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The Root Cause Of Our Deep South Texas Native Trees Surviving And Thriving
by K.C. Fletcher
published May 2018

The mostly hidden roots of our Mid-delta Woodlands reveal adaptations over eons of natural selection to resist local pests and diseases, to live their life, while buried in the alkaline oftentimes salty soil, baked by the sun above and exposed to constant hot dry winds, combining to cook these special trees along with their upland heated habitat.

Specialized South Texas tree roots will survive to sustain the above ground tree even though those stressed, submerged roots are temporarily deprived of oxygen. Too much soggy soil for an extended period of time will eventually drown our native Texas trees because oxygen diffuses into the water-logged soil 10,000 times slower. Rare occassions of a rapid drop in temperature and a prolonged freeze can also kill our Pharr Honey Mesquites (Prosopis glandulosa).

Tree roots are responsible for the uptake and delivery of the 15 mineral derived essential elements mined from the surrounding soil, including nitrogen gas from the atmosphere, which is converted to root absorbable nitrogen compounds by very special nitrogen-fixing bacteria that live on and in the roots. The mesquite acts as its own fertilizer factory and also allows absorbable nitrogen to build up in the soil. South Texas soil fungus attach to the mesquite's absorbing root to feed off of the absorbing root's sugars supplied by the leaves enhancing the uptake of water increasing the chance of survival for both biological buddies.

The leaf is the food factory for the entire tree as carbon is combined with hydrogen to make sugars that are transported throughout the tree to supply energy for tree growth and maintenance or stored as starch in the roots and elsewhere within the tree. The chemical energy trapped in the leaf-derived sugar compounds is released by recombining with oxygen, which is the definition of respiration. All tree roots need to breathe oxygen in order to power growth and maintenance biochemical reactions.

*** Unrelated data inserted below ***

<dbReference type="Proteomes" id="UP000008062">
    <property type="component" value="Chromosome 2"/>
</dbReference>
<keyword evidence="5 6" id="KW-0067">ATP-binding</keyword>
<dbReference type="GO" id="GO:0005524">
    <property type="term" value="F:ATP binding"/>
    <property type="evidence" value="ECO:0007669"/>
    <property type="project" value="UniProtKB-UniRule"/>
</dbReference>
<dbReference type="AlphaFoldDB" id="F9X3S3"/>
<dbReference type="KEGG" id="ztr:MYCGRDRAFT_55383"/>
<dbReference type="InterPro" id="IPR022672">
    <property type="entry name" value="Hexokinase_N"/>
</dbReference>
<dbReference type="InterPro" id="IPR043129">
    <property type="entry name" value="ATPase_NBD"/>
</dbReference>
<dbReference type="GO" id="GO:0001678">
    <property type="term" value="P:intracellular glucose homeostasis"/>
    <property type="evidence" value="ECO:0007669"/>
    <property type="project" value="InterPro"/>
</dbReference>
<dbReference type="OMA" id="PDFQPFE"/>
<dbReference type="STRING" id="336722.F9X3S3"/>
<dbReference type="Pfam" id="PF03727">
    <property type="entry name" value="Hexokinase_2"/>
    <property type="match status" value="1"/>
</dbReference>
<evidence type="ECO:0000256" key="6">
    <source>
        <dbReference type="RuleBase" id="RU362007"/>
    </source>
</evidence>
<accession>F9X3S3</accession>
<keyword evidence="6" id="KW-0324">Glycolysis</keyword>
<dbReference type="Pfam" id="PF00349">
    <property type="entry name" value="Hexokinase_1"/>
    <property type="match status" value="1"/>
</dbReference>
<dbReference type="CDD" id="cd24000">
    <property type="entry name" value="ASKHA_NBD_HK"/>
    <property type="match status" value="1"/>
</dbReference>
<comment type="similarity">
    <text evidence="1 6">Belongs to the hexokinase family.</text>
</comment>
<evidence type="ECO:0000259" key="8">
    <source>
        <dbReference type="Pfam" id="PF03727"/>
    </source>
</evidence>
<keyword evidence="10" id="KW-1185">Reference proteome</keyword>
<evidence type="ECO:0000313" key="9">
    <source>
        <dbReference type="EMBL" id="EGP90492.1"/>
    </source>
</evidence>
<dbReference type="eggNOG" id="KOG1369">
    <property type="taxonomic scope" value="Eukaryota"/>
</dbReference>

All 28 species of deep South Texas, Tejanotough, native trees rely on their woody roots, to provide partial support and stabilization to the trunk above ground and firm anchorage into and onto the soil beneath.

The Mesquite tree wears the championship crown for the deepest tap root growing to a depth of 174 feet 10.4 inches straight down. A Texas Honey Mesquite's highest leaves reach an average height of 30 feet, up to 60 feet if that lucky taller tree taps directly into a permanent subterranean water supply. Thusly, the tap-rooted mesquite can extend below ground around 3.25 times the tree's height. This accurately measured fact is not just another traditional Texas tall-tale. The mesquite coneshaped tap root oftentimes grows to a larger diameter than the above-ground trunk. Think of that deep ground water traveling the total possible 230 feet up through the roots, trunk, branches and stems in order to quench the constantly thirsty leaves, high above, manufacturing the sugars and other nutritionally needed compounds for those very roots, the rest of that tree, for wildlife and ultimately, even for the life of you and me.

Lateral roots growing outward on all sides can extend radially 5-6 times the diameter of the branches and leaves of the 30-60 foot wide tree canopy and, especially the thicker primary and secondary laterals in the mesquite, can be bark-covered making it more like an underground canopy, minus the leaves.

The mesquite's lateral roots radiate from the root collar of the trunk with sinker roots growing vertically from them. All act in concert with the tap root to eliminate excessive wiggling, twisting and bending of trunks caused by our southeasterly wind gusts. Many non-native trees never become anchored and suffer a deep South Texas slow death by dehydration as the wind bends and twists that tree, ripping absorbing roots away from the soil particles thereafter denying full water absorption capability. The Texas Honey Mesquite has an amazing ability to regenerate after complete separation of the trunk, branches, twigs and leaves aboveground. Any roots containing bud regeneration zones that are present in the upper 6 inches of soil will regrow a brand new tree that is usually multi-trunked.

When planting your next yard tree, if asked, I shall enthusiastically root for the right native tree to be planted in the right place at the right time, every time!